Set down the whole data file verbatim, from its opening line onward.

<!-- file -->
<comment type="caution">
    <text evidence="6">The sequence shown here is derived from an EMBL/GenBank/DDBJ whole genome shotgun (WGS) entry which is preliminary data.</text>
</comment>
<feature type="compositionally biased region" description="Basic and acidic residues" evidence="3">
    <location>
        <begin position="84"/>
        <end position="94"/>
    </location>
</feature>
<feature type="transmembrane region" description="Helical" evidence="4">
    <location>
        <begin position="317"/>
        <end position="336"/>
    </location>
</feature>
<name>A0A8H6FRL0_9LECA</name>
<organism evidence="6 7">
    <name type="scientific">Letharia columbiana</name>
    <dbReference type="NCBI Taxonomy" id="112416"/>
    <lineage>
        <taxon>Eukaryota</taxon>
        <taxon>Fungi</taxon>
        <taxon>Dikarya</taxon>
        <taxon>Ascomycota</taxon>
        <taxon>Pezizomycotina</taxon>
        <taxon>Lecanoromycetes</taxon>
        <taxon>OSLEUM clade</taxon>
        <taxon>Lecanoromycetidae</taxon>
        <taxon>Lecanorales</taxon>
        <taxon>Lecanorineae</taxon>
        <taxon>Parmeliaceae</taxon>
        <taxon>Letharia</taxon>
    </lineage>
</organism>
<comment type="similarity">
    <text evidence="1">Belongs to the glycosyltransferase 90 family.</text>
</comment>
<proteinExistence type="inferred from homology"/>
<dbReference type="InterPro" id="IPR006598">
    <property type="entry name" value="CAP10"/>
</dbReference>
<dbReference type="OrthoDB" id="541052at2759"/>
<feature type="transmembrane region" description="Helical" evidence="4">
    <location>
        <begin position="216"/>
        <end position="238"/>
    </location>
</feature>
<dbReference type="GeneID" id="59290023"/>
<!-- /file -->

<comment type="caution">
    <text evidence="6">The sequence shown here is derived from an EMBL/GenBank/DDBJ whole genome shotgun (WGS) entry which is preliminary data.</text>
</comment>
<feature type="compositionally biased region" description="Basic and acidic residues" evidence="3">
    <location>
        <begin position="84"/>
        <end position="94"/>
    </location>
</feature>
<feature type="transmembrane region" description="Helical" evidence="4">
    <location>
        <begin position="317"/>
        <end position="336"/>
    </location>
</feature>
<name>A0A8H6FRL0_9LECA</name>
<organism evidence="6 7">
    <name type="scientific">Letharia columbiana</name>
    <dbReference type="NCBI Taxonomy" id="112416"/>
    <lineage>
        <taxon>Eukaryota</taxon>
        <taxon>Fungi</taxon>
        <taxon>Dikarya</taxon>
        <taxon>Ascomycota</taxon>
        <taxon>Pezizomycotina</taxon>
        <taxon>Lecanoromycetes</taxon>
        <taxon>OSLEUM clade</taxon>
        <taxon>Lecanoromycetidae</taxon>
        <taxon>Lecanorales</taxon>
        <taxon>Lecanorineae</taxon>
        <taxon>Parmeliaceae</taxon>
        <taxon>Letharia</taxon>
    </lineage>
</organism>
<comment type="similarity">
    <text evidence="1">Belongs to the glycosyltransferase 90 family.</text>
</comment>
<proteinExistence type="inferred from homology"/>
<dbReference type="InterPro" id="IPR006598">
    <property type="entry name" value="CAP10"/>
</dbReference>
<dbReference type="OrthoDB" id="541052at2759"/>
<feature type="transmembrane region" description="Helical" evidence="4">
    <location>
        <begin position="216"/>
        <end position="238"/>
    </location>
</feature>
<dbReference type="GeneID" id="59290023"/>